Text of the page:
Remittance flows are vitally important to post-conflict states. In these countries there is often a damaged financial infrastructure, uncertainty or lack of financial laws and regulations, uncertain business norms, and limited private foreign investment. Remittances sent from abroad to these countries are a critical source of capital for development and stability. In many post-conflict nations, remittances exceed all other forms of capital in-flows including official development assistance.

Consumer groups and others have criticized U.S. remittance providers for charging excessive fees and failing to make transparent disclosures. A 2005 report issued by the Appleseed Foundation found that then-existing disclosures made it hard for consumers to understand the full costs of sending a remittance. In 2010 Congress enacted an amendment to the Electronic Funds Transfer Act, requiring U.S. remittance companies to make various disclosures before and after a remittance payment was submitted for transfer. The legislation also included consumer remedies in the event that a remittance is misdirected or late.

Implementation was given at first to the Federal Reserve Board, but transferred to the Consumer Financial Protection Bureau when that agency became operative. The CFPB is given wide latitude to make adjustments and exceptions to the statute, as the agency determines necessary or proper. The development of the final regulation shows that the CFPB made significant improvements to the rule as a result of comments submitted by the financial services industry, consumers, other agencies, and groups representing foreign nationals in the United States. However, the final regulation has one very significant failing: it does not distinguish transfers made to post-conflict nations from transfers made to countries with established and functioning financial regulatory infrastructure. As a result, in many cases it will be difficult, if not impossible, to comply fully with the rule when transfers are sent to war-torn areas.

This problem may be illustrated by the rule's requirement that third-party fees must be disclosed exactly at the time the remittance transfer is made, unless the fee is imposed by the recipient's bank or bank-like institution. This provision fails to appreciate that the very large majority of the population living in post-conflict areas do not have bank accounts.

There is no easy way for a U.S. remittance company to know the fees that may be charged by third parties, since third parties are not working for or affiliated with the remittance provider. If funds are sent to a post-conflict area, fees might be charged by a village council, by a military authority, or by any person who was involved in delivering the funds to the recipient or safeguarding the funds until picked up. Nevertheless, the failure to disclose all such third party fees, with exactitude, constitutes a violation of the regulation.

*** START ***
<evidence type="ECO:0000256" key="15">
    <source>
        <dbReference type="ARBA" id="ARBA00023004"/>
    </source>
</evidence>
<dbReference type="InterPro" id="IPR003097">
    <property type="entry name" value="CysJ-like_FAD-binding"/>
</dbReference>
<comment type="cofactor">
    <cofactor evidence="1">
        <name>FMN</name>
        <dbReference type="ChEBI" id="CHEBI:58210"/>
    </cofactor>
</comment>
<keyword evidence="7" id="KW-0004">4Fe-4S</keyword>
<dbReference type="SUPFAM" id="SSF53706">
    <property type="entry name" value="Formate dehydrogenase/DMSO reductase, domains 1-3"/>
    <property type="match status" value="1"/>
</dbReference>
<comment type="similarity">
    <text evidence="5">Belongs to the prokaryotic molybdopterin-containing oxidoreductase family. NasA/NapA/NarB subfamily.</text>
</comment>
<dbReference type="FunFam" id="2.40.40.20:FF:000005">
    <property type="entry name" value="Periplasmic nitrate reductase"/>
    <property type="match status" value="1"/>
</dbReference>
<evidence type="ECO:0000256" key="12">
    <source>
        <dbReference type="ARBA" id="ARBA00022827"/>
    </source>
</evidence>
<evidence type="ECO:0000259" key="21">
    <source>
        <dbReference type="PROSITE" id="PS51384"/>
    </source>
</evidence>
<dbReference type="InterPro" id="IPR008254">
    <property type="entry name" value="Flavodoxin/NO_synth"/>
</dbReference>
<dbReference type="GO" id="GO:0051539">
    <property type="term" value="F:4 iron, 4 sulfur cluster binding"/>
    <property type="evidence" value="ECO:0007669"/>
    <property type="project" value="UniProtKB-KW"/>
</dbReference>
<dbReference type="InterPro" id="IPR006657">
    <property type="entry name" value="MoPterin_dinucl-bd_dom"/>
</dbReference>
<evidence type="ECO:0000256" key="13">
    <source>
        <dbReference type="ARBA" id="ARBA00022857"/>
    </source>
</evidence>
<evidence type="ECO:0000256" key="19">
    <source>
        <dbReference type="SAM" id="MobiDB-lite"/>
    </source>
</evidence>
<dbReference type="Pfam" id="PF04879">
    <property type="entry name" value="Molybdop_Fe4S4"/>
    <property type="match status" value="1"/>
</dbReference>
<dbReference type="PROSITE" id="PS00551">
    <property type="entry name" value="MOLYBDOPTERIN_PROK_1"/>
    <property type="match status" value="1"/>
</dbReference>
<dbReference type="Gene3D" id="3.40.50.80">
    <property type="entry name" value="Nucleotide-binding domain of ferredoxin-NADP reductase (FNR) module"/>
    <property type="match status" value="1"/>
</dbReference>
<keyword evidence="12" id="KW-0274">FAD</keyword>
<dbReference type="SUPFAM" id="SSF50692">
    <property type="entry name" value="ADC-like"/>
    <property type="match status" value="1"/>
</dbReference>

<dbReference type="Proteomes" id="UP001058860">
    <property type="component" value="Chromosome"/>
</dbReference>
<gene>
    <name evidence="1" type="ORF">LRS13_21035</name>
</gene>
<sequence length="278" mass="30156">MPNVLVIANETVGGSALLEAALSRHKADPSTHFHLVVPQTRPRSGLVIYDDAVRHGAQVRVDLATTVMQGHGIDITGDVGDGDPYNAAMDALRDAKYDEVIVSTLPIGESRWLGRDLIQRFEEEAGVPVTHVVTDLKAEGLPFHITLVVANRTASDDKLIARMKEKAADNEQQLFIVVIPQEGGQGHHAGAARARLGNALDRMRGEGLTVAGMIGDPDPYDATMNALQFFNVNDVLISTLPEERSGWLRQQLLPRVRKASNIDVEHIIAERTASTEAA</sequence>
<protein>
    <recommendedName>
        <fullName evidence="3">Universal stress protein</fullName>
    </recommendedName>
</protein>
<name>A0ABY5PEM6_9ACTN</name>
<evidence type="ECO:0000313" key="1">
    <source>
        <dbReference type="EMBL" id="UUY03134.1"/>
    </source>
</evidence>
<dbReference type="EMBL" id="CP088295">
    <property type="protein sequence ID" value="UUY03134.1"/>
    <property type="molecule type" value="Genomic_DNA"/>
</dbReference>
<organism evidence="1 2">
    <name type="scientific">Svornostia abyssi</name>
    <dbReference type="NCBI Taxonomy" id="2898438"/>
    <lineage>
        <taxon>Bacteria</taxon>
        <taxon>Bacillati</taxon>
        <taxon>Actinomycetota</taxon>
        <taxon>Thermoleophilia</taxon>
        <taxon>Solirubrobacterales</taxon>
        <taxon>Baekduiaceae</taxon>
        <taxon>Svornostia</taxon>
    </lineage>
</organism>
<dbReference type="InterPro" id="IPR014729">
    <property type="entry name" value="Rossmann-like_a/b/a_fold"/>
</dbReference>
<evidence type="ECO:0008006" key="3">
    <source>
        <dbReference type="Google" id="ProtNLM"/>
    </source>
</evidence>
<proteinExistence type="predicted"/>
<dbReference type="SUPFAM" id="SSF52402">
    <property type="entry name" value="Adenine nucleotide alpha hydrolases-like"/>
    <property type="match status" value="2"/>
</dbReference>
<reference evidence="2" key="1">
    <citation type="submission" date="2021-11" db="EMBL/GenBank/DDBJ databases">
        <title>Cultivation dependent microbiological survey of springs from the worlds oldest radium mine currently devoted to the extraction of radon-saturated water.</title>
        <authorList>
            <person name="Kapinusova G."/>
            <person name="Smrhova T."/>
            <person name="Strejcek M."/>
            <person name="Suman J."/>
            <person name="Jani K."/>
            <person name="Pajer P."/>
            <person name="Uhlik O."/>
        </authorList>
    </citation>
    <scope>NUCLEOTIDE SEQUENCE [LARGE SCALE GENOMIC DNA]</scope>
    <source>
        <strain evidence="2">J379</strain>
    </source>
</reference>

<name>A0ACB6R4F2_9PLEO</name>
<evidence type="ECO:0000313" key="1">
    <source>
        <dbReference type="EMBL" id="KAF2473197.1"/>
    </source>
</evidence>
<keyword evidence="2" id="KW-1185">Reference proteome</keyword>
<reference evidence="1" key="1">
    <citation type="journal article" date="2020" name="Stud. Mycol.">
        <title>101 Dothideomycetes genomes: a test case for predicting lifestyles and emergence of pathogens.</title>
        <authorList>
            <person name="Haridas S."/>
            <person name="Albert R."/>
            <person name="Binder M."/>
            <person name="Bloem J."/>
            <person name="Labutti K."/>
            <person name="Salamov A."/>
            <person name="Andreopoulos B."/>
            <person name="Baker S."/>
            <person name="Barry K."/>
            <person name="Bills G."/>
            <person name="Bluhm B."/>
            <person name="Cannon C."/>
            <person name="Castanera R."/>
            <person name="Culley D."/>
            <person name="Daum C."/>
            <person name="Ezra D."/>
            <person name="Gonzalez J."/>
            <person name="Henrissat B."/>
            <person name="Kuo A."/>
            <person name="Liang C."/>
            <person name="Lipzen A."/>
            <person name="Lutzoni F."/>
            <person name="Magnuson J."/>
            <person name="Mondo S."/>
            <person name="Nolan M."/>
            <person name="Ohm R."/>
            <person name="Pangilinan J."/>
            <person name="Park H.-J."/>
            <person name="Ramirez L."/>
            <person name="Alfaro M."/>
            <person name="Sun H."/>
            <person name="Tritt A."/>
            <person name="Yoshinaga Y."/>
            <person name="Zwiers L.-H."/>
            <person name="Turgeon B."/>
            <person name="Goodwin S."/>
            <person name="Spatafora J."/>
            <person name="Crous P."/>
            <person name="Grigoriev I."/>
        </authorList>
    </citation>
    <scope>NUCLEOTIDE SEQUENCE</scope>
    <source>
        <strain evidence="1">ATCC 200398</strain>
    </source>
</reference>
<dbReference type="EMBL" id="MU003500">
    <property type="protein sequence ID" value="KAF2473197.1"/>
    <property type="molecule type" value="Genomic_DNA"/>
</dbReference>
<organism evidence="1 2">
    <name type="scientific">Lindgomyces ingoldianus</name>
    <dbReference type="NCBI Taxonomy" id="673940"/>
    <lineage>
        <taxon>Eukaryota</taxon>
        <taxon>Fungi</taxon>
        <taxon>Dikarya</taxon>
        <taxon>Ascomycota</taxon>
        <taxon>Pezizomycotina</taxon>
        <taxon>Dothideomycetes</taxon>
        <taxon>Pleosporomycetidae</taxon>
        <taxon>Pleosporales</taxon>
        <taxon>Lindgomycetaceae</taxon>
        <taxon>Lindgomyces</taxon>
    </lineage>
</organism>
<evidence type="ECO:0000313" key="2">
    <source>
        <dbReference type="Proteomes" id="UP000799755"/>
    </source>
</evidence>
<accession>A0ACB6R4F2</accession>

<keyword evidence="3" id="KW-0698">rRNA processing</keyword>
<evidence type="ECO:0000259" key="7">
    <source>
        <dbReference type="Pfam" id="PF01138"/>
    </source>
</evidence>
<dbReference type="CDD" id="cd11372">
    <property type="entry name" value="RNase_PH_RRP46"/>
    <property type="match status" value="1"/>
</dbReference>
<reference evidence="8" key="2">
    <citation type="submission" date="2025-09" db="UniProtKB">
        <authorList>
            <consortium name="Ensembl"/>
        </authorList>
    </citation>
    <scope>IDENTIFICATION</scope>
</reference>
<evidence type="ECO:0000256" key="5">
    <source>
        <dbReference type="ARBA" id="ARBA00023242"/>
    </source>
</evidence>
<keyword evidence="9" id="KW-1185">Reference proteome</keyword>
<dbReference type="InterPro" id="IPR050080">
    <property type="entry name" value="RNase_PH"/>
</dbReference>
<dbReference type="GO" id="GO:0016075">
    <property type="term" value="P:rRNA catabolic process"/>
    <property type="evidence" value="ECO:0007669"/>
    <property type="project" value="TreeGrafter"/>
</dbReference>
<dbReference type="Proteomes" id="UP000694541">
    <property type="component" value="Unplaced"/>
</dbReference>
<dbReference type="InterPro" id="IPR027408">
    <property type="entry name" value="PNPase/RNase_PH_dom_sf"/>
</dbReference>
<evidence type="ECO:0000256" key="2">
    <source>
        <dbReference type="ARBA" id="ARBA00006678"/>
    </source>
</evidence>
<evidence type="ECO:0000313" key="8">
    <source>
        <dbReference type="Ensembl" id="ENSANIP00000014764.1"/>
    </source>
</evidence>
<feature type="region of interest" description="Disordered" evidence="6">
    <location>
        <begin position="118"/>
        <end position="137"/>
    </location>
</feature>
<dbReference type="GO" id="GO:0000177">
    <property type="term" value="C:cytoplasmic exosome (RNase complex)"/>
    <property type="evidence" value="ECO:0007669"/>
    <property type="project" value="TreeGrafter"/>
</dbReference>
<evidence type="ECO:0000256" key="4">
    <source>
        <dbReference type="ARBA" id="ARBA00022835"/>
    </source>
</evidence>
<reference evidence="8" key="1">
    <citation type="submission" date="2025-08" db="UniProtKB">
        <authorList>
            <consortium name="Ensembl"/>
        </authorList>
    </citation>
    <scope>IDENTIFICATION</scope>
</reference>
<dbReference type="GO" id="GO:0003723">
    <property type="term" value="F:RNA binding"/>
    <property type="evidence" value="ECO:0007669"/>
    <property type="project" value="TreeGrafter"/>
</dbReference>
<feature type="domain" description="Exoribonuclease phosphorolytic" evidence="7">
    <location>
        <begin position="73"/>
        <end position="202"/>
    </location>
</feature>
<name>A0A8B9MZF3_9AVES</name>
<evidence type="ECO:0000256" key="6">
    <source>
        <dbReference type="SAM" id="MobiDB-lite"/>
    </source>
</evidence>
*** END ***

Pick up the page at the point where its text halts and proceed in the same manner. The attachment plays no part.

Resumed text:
This requirement also prevents remittance companies from using automated clearing house or wire transfers to effectuate a transfer. ACH and wire transfers route funds through a network of financial institutions, but the exact routing may change with each transfer. Intermediary institutions typically impose a small charge for their role in the transfer. These charges are applied to all transfers, large and small, not just to remittances. Because the amount of the charge cannot be determined with 100% accuracy, the use of the ACH or wire transfers will no longer be possible for remittance providers. Therefore, transfers to post-conflict nations will be limited to "closed networks" in which each intermediary in the transfer is controlled by the parent remittance company.

The rule also fails to consider the importance of mobile money in post-conflict areas.  While bank accounts are rare, there is widespread ownership of cell phones and other mobile devices in post-conflict locations. The CFPB did not provide an exception for transfers to these devices. Thus, if the remittance transfer provider cannot determine in advance the exact amount of the fee the cell phone company will charge for accepting funds, the remittance cannot be made.

The CFPB has recognized limited exceptions from its disclosure requirements in special cases. Insured depository institutions are given the temporary authority to disclose reasonable estimates, rather than exact amounts, until July 21, 2015. Another exception is made when a foreign law prohibits the disclosure of the required information. I would urge that the CFPB also permit all remittance providers to use reasonable estimates when the required disclosures cannot be made if economic or political turmoil in the recipient's country make exact disclosures impossible.

Raymond Natter is a partner at Barnett Sivon & Natter, P.C., which represents financial institutions, including those that provide remittance transfers. The views expressed are his own. This post is adapted from the Boston University report "Remittance Flows to Post-Conflict States: Perspectives on Human Security and Development."